John Riches is Professor of Divinity and Biblical Criticism Emeritus, University of Glasgow. He is the author of Matthew in the Sheffield/T & T Clark Bible Guides series, and co-author of The Synoptic Gospels.

The Social Ethos of the Corinthian Correspondence

  • Author: David G. Horrell
  • Series: Studies of the New Testament and Its World (SNTW)
  • Publisher: T&T Clark
  • Publication Date: 1996
  • Pages: 390

Table of Contents: 1 | 2 | 3

Sample pages: 1 | 2 | 3

In The Social Ethos, David Horrell offers an exemplary study of how sociological perspectives can be used in New Testament studies. The focus of these studies is the Corinthian letters written by Paul and Clement’s letter written from Rome to Corinth near the end of the first century. These letters provide a rich example of the social ethos of early Christian teaching and its development. It lifts the roof off the Corinthian church, allowing an assessment of how Pauline Christianity shaped relationships within the Christian community and how those relationships changed over time, as expressed in Clement’s letter.

David Horrell is Lecturer in New Testament Studies in the Department of Theology, University of Exeter. He is the author of Solidarity and Difference: A Contemporary Reading of Paul’s Ethics.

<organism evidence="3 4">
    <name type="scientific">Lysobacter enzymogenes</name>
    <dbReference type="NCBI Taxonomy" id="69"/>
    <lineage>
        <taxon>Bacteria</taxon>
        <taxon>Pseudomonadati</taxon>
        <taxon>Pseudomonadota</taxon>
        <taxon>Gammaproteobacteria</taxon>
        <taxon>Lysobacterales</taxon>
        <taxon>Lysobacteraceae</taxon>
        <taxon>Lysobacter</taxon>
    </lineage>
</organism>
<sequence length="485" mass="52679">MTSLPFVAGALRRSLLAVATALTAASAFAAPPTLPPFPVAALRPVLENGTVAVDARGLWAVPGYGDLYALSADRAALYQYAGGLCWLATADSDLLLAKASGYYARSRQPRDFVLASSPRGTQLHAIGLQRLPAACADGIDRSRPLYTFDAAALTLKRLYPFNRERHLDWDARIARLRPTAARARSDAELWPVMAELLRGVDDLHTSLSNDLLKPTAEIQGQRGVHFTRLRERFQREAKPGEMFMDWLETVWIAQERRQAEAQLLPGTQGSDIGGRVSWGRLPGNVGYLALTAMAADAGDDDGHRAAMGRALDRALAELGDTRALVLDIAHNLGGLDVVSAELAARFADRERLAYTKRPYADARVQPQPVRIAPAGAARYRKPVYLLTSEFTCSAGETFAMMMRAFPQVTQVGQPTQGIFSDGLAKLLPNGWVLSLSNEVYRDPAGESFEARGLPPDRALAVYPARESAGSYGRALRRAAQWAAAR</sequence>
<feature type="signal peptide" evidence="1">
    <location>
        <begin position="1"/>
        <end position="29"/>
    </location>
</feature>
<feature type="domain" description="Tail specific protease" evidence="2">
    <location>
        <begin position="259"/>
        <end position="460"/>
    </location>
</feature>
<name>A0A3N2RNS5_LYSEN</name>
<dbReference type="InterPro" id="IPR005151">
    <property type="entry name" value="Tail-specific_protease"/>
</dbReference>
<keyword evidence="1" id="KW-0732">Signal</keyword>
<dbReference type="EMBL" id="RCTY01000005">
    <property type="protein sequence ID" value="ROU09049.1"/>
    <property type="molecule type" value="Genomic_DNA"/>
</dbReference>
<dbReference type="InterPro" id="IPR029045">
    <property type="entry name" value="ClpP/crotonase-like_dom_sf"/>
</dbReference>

Renewal through Suffering: A Study of 2 Corinthians

  • Author: A. E. Harvey
  • Series: Studies of the New Testament and Its World (SNTW)
  • Publisher: T&T Clark
  • Publication Date: 1996
  • Pages: 153

Table of Contents: 1

Sample pages: 1 | 2 | 3

Paul’s opening remarks in his second letter to the Corinthian church make reference to certain troubles or problems he faced (problems which could possibly lead to imminent death from either an illness or persecution). Harvey uses these references as a springboard to understanding the profound but difficult language found in this epistle. He begins by exploring the social, economic and religious consequences of illness or disability in antiquity. Paul uses his malady as an opportunity to present a new understanding of suffering for the first-century Christian. The remainder of Harvey’s book acts as a running commentary on this biographical approach to understanding 2 Corinthians.

A. E. Harvey was a Lecturer in Theology at the University of Oxford and a former Canon of Westminster. He is the author of Companion to the New Testament.